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December 17, 2021 |

The 20 Won’t Be an IT Company for Long

The managed service collective wants to become a platform that gets big bucks from a private equity buyer instead, and it’s poised for large strides in that direction next year.

IT’S A GOOD TIME to be an MSP. It’s a really good time, though, to be a big MSP, according to Tim Conkle, CEO of MSP collective The 20.

“”The market is incredible,”” he says. “”Any IT company out there that is good and not growing has a leadership problem or a vision problem.””

Indeed, the global managed services market will be worth a projected $243.33 billion this year and climb at a 12.6% CAGR through 2028 to over $557 billion, according to Fortune Business Insights. That has private equity firms, which are currently sitting on some $2.3 trillion worth of uninvested capital, according to S&P Global Market Intelligence, snapping up MSPs left and right.

“”Even a shitty IT company can sell for a decent multiple right now, because there’s so much demand for it,”” Conkle observes.

A good IT company, though, can sell for a better than decent multiple and a good, big IT company can sell for an incredible multiple. “”I used to talk about a 10x multiple,”” Conkle says of The 20. “”I think we’ll go somewhere between 17 and 25.””

That milestone is now about five years away, Conkle estimates, and has a big “”if”” attached to it. The 20 will become the $1 billion MSP he believes it’s destined to be if it grows beyond its roots as a scrappy collection of mostly smaller MSPs banding together to leverage economies of scale.

“”We have to become a platform. Not an IT company, but a platform,”” Conkle says.

What’s the distinction? An IT company, even one with a national footprint like The 20, typically has inconsistent processes and unpredictable growth. From a PE investor’s perspective, cleaning that up after an acquisition is an expensive, disruptive process that takes time and alienates customers. A platform arrives with a proven, uniform operating model already in place, along with big-time earnings that rise rapidly and consistently every year.

Today, Conkle says, The 20 is an IT company. In 2022, it plans to take big steps toward becoming a platform.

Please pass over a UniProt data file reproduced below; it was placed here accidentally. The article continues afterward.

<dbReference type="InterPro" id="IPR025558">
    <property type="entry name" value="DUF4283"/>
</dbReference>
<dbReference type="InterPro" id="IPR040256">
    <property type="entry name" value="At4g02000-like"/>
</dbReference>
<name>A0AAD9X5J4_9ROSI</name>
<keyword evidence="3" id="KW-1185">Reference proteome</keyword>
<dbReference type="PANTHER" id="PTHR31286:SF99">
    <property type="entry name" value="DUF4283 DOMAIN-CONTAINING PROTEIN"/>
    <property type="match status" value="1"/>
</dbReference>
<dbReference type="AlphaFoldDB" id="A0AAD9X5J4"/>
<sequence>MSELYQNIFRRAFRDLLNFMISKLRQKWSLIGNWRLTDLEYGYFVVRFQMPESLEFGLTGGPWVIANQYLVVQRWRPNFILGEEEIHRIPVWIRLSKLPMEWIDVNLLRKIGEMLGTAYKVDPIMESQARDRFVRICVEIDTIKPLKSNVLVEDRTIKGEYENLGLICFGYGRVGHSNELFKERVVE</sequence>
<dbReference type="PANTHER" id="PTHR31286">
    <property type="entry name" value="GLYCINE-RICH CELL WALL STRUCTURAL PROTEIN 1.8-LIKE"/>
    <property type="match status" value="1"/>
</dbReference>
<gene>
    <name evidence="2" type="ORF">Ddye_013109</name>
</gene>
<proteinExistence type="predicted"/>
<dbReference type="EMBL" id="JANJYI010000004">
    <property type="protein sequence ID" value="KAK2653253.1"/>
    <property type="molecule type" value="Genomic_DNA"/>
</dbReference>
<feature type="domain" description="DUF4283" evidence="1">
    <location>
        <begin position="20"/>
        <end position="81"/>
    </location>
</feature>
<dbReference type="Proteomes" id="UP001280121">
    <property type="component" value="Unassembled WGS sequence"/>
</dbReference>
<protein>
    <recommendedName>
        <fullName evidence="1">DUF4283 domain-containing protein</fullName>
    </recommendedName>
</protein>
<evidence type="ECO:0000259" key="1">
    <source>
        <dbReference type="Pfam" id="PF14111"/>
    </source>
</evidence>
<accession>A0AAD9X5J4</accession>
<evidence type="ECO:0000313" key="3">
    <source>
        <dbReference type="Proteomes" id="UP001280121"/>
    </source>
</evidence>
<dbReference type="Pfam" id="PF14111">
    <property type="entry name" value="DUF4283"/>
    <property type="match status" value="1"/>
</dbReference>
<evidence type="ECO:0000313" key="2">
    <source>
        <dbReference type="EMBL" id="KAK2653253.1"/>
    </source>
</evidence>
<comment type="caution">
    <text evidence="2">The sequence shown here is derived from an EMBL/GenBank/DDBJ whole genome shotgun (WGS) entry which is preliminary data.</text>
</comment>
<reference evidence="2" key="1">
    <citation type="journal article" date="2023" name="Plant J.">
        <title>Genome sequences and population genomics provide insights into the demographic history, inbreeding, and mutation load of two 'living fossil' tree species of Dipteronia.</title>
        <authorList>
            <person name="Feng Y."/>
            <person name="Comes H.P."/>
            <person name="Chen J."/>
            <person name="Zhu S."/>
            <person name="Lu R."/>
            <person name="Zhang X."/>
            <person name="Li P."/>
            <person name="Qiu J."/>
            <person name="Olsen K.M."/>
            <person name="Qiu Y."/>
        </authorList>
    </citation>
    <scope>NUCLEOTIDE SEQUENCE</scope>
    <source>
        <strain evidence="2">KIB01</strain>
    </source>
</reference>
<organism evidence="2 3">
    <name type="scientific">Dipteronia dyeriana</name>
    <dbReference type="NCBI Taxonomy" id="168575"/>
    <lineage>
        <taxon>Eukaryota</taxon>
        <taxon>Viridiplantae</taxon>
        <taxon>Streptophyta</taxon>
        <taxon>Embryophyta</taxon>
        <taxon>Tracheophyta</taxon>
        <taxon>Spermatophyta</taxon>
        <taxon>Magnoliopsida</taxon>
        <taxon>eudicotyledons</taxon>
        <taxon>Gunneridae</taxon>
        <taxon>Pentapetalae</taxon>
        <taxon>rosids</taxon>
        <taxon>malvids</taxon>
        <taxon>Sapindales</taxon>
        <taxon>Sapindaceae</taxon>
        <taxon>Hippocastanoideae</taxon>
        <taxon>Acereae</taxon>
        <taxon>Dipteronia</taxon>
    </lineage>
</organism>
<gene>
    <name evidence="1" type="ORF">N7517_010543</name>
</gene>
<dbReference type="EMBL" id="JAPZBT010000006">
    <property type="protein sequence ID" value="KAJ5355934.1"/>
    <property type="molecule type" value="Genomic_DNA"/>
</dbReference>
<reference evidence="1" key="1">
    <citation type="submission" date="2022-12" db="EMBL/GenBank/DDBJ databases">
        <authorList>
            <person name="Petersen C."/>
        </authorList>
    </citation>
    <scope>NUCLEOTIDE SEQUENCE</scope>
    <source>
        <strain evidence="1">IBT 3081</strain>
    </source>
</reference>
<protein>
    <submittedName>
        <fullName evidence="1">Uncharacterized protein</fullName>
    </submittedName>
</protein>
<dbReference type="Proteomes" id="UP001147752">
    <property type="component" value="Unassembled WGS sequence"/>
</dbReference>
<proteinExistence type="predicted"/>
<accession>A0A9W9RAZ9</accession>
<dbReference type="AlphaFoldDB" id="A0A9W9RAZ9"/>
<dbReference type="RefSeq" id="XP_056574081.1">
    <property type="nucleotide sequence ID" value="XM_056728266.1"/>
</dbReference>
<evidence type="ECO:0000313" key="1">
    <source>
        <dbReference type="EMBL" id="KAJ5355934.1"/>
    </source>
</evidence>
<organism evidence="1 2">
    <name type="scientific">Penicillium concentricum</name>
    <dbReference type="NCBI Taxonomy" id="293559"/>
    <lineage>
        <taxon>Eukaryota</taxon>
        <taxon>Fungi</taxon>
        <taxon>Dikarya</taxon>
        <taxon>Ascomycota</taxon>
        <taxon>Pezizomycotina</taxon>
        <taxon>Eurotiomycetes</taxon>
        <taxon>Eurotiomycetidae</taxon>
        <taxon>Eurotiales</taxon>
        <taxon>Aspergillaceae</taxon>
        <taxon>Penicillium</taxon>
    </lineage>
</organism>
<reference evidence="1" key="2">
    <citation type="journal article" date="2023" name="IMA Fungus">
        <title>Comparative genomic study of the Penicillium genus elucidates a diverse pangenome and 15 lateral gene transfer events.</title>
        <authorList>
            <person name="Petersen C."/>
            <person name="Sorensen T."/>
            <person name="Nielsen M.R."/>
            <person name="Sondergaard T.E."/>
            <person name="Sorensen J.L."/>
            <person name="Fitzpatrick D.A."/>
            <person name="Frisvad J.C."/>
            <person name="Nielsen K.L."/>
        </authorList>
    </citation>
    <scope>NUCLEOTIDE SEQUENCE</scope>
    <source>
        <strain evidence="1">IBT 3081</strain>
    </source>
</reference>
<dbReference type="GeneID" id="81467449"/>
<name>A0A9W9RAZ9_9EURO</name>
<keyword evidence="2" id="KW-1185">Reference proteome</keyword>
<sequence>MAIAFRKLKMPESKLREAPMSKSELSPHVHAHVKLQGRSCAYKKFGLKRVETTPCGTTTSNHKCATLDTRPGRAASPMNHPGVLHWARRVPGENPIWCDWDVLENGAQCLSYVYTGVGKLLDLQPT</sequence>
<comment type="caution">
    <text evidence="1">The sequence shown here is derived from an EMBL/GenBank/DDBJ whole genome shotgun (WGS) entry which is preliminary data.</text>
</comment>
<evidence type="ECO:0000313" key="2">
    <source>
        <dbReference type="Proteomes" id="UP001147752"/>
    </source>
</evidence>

Operational Maturity

Step one will be the launch of a giant sales and marketing campaign aimed at producing the kind of EBITDA figures that get a private equity firm’s attention. Not that The 20’s financials aren’t already healthy, Conkle emphasizes.

“”We’re doing millions a month in sales right now as a collective,”” he says. It needs to clear many more millions a month to command a 20x multiple though. “”We have to grow,”” Conkle says. “”We have to grow a lot, and in order to do that we have to market a lot.””

A year ago, with that goal already in mind, Conkle was talking about calling every business in the U.S. and Canada that fits its target demographic. That’s roughly 17 million organizations, and The 20 is now pulling them into its freshly deployed sales and marketing automation system about 100,000 at a time. Most of those companies already have an MSP, and Conkle intends to use his pricing power, 24/7 help desk and SOC, and other big-player resources to displace a lot of them.

“”The 20 calling their customers is not going to be a happy place for them,”” he predicts.

Step two in The 20’s platform journey next year will involve something Conkle considers even more critical. “”At the end of the day, great salespeople sell great deals, but they never keep them,”” he says. “”It’s the operations side that keeps them.””

Getting ops right, he asserts, is all about standardization. MSPs in The 20 mostly employ one tool stack and shared contracts already, but Conkle wants to both standardize and optimize everything they do.

“”If we all sing the same song, we sound like a choir,”” he says.

To lead the choir, The 20 named Ken Pecot, a veteran of NETSCOUT, Real Networks, and Nortel Networks with experience running $2 billion business units, its first-ever COO in September. His charter is to refine and roll out a single set of processes, policies, and KPIs companywide.

“”You’re going to see real operational maturity,”” Conkle vows.

Ready to Roll Up

Perhaps the biggest imminent step of all toward platform-hood for The 20 is a milestone Conkle thought as recently as a year ago was still well in the future: initiating a long, slow rollup of The 20’s most successful, standardized, high-growth members into a single corporate entity.

That’s a major departure from the group’s original value proposition, which was all about enjoying the benefits of scale without sacrificing your brand or independence, and Conkle freely acknowledges that not every member of The 20 will be eager to sell. Consolidating those that are ready to roll up will make closing a big-ticket PE deal much easier down the road, however.

In conjunction with that process, there will be continued change in the kind of MSP that belongs to The 20 going forward. The company has already dropped about 75 members since the start of the pandemic, mostly because they lacked the growth-first DNA Conkle prizes. It’s also generally stopped recruiting smaller MSPs. “”A guy that comes along now that has 100 endpoints is not for us,”” says Conkle, who’s far more interested in landing firms with millions in revenue these days.

“”They want to step up into that elite group that gets the unicorn multiple,”” he explains of such companies. It’s a dream Conkle and a lot of MSPs in The 20 can identify with.

“”Ultimately, everybody wants to be part of something great and big,”” he says. “”This is just a vehicle for a lot of regular everyday IT guys like myself to really do something big.””

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